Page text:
I was born legally deaf and raised in a polygamist commune in rural Montana until my family escaped when I was 13. I first picked up a basketball at 14 as a way to adjust to my new life. I endured the discomfort of many bumps and bruises along the way, due to my disability and unique upbringing, but I ended up making it to the NBA—playing for the Cleveland Cavaliers (with LeBron James!), among other teams—as the ﬁrst legally deaf player in NBA history.
While making it to the NBA helped to provide me with valuable insight into making it as a man in today’s world, where the deﬁnition of healthy masculinity is being revised on a daily basis, becoming a father was the experience that helped transform my vision of manhood.
I am the youngest of my father’s eight children and the only child whose diapers he changed. He grew up in a world where his mother reprimanded and chastised him for even trying to change my oldest sister’s diaper, for that was beneath the man, the patriarch. However, my size and strength were too much for my mother to handle by the time I was ten months old, so my father took pity on her after I gave her a good kick in the face and stepped in to ﬁnish the diaper change. From there, my father and I had a bond.
As my father began to watch over me and my development, I know his own emotional development transformed. By being willing to cross the gender role divide and deign to change his own child’s diapers, a metamorphosis was set in motion that saw my father emerge from being a macho man to a much more rounded person who showed me through action the power and necessity of being cerebral. Although my father wasn’t a basketball player, his ability to evolve and be multifaceted was the greatest act of mentorship during my career.
This transformative transcendence was triggered for me as well when my son, Simon, was born. I was thirty-three years old. I felt I was ready to be a father, but I had no idea the impact my son would have on me. Following my father’s example, I changed Simon’s diapers right away, despite my hair-trigger gag reﬂex. While I don’t miss changing the diapers, I appreciate the bond it gave us of pure vulnerability and trust. And love. It was transformational in showing me what unconditional love truly is.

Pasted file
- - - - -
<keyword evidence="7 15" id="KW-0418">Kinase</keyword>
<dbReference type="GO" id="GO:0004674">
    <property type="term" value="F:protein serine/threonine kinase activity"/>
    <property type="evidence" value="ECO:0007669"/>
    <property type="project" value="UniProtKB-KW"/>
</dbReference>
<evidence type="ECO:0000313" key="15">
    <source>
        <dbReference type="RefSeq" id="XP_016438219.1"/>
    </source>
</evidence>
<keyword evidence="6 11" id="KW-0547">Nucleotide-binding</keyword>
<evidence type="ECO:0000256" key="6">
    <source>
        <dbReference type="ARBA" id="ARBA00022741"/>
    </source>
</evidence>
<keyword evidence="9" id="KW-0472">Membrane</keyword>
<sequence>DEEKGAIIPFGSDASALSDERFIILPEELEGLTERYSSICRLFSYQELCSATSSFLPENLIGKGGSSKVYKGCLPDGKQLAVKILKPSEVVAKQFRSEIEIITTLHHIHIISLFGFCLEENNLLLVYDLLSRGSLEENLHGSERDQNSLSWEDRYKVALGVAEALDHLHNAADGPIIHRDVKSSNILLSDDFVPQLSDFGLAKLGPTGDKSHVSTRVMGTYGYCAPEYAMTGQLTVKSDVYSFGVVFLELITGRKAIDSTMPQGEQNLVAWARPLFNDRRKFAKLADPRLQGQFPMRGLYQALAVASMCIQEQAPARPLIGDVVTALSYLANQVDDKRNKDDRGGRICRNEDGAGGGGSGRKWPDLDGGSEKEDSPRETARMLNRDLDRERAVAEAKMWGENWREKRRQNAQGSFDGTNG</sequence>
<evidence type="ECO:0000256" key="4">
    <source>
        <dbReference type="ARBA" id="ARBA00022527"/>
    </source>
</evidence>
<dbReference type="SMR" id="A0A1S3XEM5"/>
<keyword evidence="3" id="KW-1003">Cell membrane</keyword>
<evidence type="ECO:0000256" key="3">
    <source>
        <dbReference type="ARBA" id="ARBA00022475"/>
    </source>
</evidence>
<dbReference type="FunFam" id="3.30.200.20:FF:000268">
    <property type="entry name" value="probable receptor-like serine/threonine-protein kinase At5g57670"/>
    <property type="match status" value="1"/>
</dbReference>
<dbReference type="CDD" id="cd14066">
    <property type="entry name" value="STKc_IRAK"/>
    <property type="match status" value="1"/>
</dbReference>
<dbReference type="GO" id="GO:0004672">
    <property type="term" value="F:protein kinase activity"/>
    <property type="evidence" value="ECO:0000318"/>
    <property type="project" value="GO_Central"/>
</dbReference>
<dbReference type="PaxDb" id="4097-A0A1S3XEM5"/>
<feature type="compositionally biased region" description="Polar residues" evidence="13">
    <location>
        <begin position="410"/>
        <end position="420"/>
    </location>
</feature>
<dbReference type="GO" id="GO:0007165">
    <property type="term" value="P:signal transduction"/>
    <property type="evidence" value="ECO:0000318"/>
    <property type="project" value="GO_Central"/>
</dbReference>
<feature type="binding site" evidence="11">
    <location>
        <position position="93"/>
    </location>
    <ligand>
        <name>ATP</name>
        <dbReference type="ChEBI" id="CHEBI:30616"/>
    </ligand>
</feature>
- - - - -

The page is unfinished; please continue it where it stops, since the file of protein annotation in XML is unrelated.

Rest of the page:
When we understand that men who pose as tough guys are terriﬁed to behave in such loving and vulnerable ways because they don’t know how to process such intimacy, it’s likely because they never received it themselves. We’ve been conditioned to be afraid of pure basic intimacy, as though it signals we are weak, and others will exploit it. My father was raised to be afraid of intimacy, but he broke his cultural and family chain with me. While I already admired him, I didn’t understand how much so, until I became a father myself.
Just as my father grew with me, my own emotional intelligence has grown being a father. In learning to help Simon breathe through his emotions, define his feelings, and not be ashamed of them, I have taught myself to do the same. Helping Simon be bold and brave, unafraid to fail, I only reaffirm the same for myself whenever I feel fear come into my life. Helping Simon to understand that his worth and value are never attached to an outcome, I have seen that same clarity for myself as a single father in the hardest times of my life.
Becoming a parent or mentor is possibly the most powerful opportunity to heal, not only yourself but the generations before you. Having a child, blood or not, is a beautiful mirror to reﬂect back to your own internal dialogue and self-value. It is one of the greatest gifts we can receive. Yet, most of us do not see it so clearly. Some days we see it as a burden that we have this annoying, whiny kid, always clinging to us.
But when you are at peace with your life, you ﬁnd the same peace when you look at your child. When you are annoyed with your child, you see with clarity that you are annoyed with yourself. Simple mirrors. When you see your child with gratitude, understanding the perfect opportunity they are giving you to heal yourself with compassion and accountability, you heal not only yourself but them and, furthermore, your ancestors. You heal the line.
Simon continually pulls me out of my head and into the present, when oftentimes all I want to do is be in my head. He continually pushes me out of my comfort zones. He continually challenges my patience and compassion. In learning to help a four-year-old boy own his feelings, I am forced to do the most uncomfortable thing of my life: face my own.
It is about understanding that your child’s sense of self-worth will grow stronger in correlation to the amount of quality time you spend with him, which is also spending time with yourself.
It is about living in the beautiful dichotomy of love and exhaustion, where you can’t wait for your son to go back to his mother for a night so you can catch a breather, but then you miss him like hell as soon as he is gone.
It is about waking up in the middle of the night from a nightmare in which you are drowning, only to realize someone has vomited a chocolate milk corndog smoothie all over you. And with tired eyes, but a grateful heart that you can be there for him, you eagerly change the bed and bathe your boy, wishing you could take all of his pain away. And yet you know you can’t, and that life will only give him much worse. And all you can do is be there for him, where you constantly help him to know and never forget that his big, bold heart is the most important and beautiful thing in the world.
Simon, the beautiful reflection that he is, has taught me that being a father that can pass along a healthy vision of manhood to his son offers more peace and clarity than any NBA contract ever could.
Photo Credit: Philip Hanamaikai (with permission)